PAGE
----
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ICYMI: Rubio’s Pragmatic Thinking on China

Mar 22, 2019 | Press Releases

Rubio’s pragmatic thinking on China
Robert D. Atkinson
March 22, 2019
The Hill
We are starting to see the first signs of an important sea change in the Washington policy establishment’s view of America’s economic relationship with China. Where once there was an ironclad consensus that U.S. interests are best served by embracing China and welcoming it into the global trading system in order to open up its vast market to American exports, there is now a stark realization, shared by a growing number of experts across the ideological spectrum, that China is not interested in a warm embrace or even in playing by the basic rules of global trade. It intends to compete and win by any means necessary, particularly in advanced industries driven by high technology and innovation, so America must respond accordingly.
An important new report from Sen. Marco Rubio (R-Fla.) provides a comprehensive analysis of China’s strategy and its implications, and it should serve as a broader rallying cry. The report, “Made in China 2025 and the Future of American Industry,” makes three key points. First, the Washington establishment turned a blind eye to the China challenge for far too long, so now it’s time for decisive action. Second, the choice should not be between rolling back China’s notorious practice of innovation mercantilism or spurring more innovation and productivity at home. America must do both if its economy is to thrive.
Third, and perhaps most important, the report argues it’s a mistake to posit that the only two choices for domestic policy are laissez faire, free-market capitalism or heavy-handed “industrial policy.” That was always a false dichotomy, but never more so than now. For U.S. governments (local, state, or federal), helping companies compete globally, particularly in advanced industries, does not mean engaging in “inappropriate industrial policy,” as some on the right claim, nor does it constitute wasteful “corporate welfare,” as some on the left would argue.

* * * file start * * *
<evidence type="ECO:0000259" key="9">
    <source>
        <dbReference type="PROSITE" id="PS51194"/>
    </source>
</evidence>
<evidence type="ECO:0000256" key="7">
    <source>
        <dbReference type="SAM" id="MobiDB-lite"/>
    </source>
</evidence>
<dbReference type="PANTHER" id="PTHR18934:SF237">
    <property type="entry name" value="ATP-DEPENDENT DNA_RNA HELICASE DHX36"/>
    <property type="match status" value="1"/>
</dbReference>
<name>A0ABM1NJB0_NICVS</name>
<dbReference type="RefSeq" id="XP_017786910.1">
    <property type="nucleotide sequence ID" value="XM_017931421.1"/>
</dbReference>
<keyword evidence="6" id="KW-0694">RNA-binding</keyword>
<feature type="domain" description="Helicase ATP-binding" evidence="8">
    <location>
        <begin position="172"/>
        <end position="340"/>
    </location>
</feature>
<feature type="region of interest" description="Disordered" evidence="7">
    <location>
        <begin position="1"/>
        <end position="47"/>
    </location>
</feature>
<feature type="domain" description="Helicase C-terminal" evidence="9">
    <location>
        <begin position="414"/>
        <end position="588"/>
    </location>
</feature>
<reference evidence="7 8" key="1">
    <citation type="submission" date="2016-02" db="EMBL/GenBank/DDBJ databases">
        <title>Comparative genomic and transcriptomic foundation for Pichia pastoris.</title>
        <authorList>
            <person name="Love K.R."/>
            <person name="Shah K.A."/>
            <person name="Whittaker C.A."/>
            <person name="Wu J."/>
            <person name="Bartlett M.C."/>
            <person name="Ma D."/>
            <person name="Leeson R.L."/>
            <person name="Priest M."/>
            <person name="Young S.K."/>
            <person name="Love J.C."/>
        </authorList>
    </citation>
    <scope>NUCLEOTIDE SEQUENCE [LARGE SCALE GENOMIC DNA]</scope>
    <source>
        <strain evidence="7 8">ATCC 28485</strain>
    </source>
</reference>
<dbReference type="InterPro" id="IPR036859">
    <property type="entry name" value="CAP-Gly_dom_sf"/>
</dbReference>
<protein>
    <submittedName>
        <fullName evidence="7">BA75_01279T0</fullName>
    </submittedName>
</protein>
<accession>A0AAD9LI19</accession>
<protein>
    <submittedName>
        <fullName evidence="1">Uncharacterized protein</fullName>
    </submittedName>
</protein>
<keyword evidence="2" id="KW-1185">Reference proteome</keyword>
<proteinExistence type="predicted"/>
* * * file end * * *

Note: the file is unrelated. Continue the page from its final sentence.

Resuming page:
The reality, as every governor of either party knows, is that jurisdictions are in intense competition for advanced industries, and governments have to play a supportive role or risk losing those industries and the good jobs that come with them. Prioritizing these high-wage, globally traded industries of the 21st century, as the Rubio report calls for, is not some kind of statist misallocation of resources, but rather needs to be a core component of modern statecraft.
Unfortunately, this pragmatic framing has elicited ideologically-based pushback from some on the libertarian right. Case in point, a recent op-ed by George Mason University research fellow Veronique de Rugy. Bludgeoning anyone with the temerity to embrace the idea of more robust national competitiveness policies, de Rugy plays the “state planning” card — conflating any and all such policies, no matter how market-friendly, with some kind of Soviet-style Gosplan initiative. As she puts it, America’s choice is between “China’s command-and-control playbook” and “markets,” and anything that doesn’t hew the libertarian line is, by definition, following the Chinese model.